1 year ago

MDA Technologies 2/2016

MDA Technologies 2/2016

Linear axis technology

Linear axis technology for simulating the emergencies in the high seas Klaus-J. Hermes Knowing the weather conditions in the high seas is very important, especially in the case of rescue operations for the evacuation of a drilling platform. For this purposes the Marin research institute in co-operation with energy company Statoil has developed a simulation software tool. This tool helps in predicting the trajectory and impact in water of the free fall rescue boats that are generally used for these kinds of missions. A linear axis from Rollon was used in true-to-scale model to simulate the situation. Author: Klaus-J. Hermes, Marketing Director Rollon, Düsseldorf DRIVE TECHNOLOGIES On drilling platforms the safety of employees is the top priority. Under certain hazardous circumstances, it is impossible to evacuate a drilling platform via helicopter or a ship. For these rare emergencies, special free fall rescue boats were developed back in 1960s. The international energy company Statoil, in cooperation with the Maritime Research Institute Netherlands (Marin), took on the task of determining the weather conditions under which such a free fall rescue boat can be used safely. For the past four years researchers at Marin have therefore been developing a computer simulation that can predict how such a rescue boat will drop and move in the water. True-to-scale models made it possible for the researchers at the institute to test the simulation software ‘Dropsim’. Testing with true-to-scale models To collect the data for validation of the Dropsim software, Marin developed free fall rescue boats that are equipped with n optical measuring system, n pressure sensors n acceleration sensors n wireless operations n automatic controls To practice for emergency, different environmental conditions such as weather, currents, wind and waves were simulated in the institute’s basin while the test objects were put into the water. The models were dropped into the simulated sea at different angles and speeds. As part of the development and validation of ‘Dropsim’, tests were also conducted with a ‘generic’ type of rescue boat. “The model of the generic free fall rescue boat looks like a kind of sphere,” explains Tiemen de Haij, an engineer at Marin. The biggest challenge was that all of the movements had to be controlled and repeated frequently. For transferring the conditions from the tests to the simulation model and for comparison purposes, the sphere had to be guided as it dropped into the water. MDA Technologies 2/2016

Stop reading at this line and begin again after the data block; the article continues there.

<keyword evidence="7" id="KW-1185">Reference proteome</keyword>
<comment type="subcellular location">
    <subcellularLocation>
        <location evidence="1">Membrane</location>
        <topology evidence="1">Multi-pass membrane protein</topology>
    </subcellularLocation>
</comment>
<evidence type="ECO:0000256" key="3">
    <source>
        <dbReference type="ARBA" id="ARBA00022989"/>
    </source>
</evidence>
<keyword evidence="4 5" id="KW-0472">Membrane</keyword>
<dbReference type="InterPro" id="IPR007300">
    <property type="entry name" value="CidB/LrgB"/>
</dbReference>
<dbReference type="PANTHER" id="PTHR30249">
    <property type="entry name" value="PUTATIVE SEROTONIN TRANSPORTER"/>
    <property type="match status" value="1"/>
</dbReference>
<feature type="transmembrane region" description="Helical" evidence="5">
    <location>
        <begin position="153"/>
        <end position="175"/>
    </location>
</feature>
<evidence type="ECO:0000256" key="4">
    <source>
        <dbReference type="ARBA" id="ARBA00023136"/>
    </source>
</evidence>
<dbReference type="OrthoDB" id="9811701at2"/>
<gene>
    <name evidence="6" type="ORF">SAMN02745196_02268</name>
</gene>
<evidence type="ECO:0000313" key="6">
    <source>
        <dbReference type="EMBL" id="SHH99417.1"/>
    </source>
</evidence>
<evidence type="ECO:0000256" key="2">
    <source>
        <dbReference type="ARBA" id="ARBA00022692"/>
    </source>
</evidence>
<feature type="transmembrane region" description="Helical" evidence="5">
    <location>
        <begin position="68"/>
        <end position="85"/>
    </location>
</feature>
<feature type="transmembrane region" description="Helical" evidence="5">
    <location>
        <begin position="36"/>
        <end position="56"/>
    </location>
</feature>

01 For Marin institute it was important that the rail and the carriage are sufficiently strong and fast 02 When the rescue boat impacts the water, all forces and moments are measured in six directions 03The R-Smart 220 SP linear axis from Rollon is the largest axis in this series “For this purpose we built a frame on which a large linear axis was mounted,” explains de Haij. The researchers used the ‘R-Smart 220 SP’ axis from Rollon. It has a cross section of 220 mm and the carriage can execute a stroke of 6 m. Linear axis for heavy loads The ‘R-Smart 220 SP’ linear axis from Rollon is the largest axis of the Smart series. It is equipped with a self-supporting frame of anodised aluminium. The unit is driven by a synchronous belt made of polyurethane with steel reinforcement and the ‘AT’ tooth profile. The Smart series is well suited for heavy loads, demanding work cycles, assembly of self-supporting beams or frames and for use in industrial environments. The maximum static payload of the linear axes is 8,880 N (Fx), 237,000 N (Fy) and 237,000 N (Fz). The technology of the linear ball bearing guides combines high load capacities with smooth movement up to a speed of 4 m/s and an acceleration of 50 m/s 2 . The maximum usable stroke length of the single linear unit is 5,730 mm. The technical properties and parameters attest to the high efficiency of the linear axis. n It can withstand high loads at long strokes n Achieves high speeds and accelerations n Guarantees smooth and quiet movement About Rollon Rollon is a global company specializing in the design and manufacturing of linear rails, telescopic rails and linear actuators that are used in wide range of industries such as aerospace, railway, medical, special vehicles, automation and industrial machinery. The company has its head office in Vimercate, Italy and has branch offices in Germany, France, Netherlands, USA, China and India. The company employs more than 300 people worldwide. The biggest challenge was that all of the movements had to be controlled and repeated frequently Rollon has expanded the series at the top end to include the R-Smart 220 SP. As with the long established sizes 120 and 160, it can be equipped with two sliders of different lengths. The diverse Smart series gives design engineers and users a broad selection of components with respect to mass, speed and acceleration for individual applications. This linear axes series can also be used for establishing multi-axis systems in packaging and pick & place applications. Successful validation due to extensive tests “For us it is important that the rail and carriage are sufficiently strong and fast,” explains de Haij. In addition, the rail had to be compatible with the Marin drive system. “Rollon was the only supplier who could fulfil these requirements. And the support offered by the company also played an important role in our decision.” The generic rescue boat was used for both free fall tests and guided tests. In the guided tests the rescue boat was fastened to the Rollon rail and equipped with force sensors. This allowed measurement of all forces and moments in 6 directions when the rescue boat reached the water. The data generated by Marin institute during these tests is very useful for the simulation model ‘Dropsim’. With this data ‘Dropsim’ can predict what can happen to the free fall rescue boat as soon as it reaches the water under extreme environmental conditions. It also becomes clear how the boat will move in the water afterwards. As a result of the extensive tests, validation of ‘Dropsim’ was completed in September 2014. Photographs: Rollon MDA Technologies 2/2016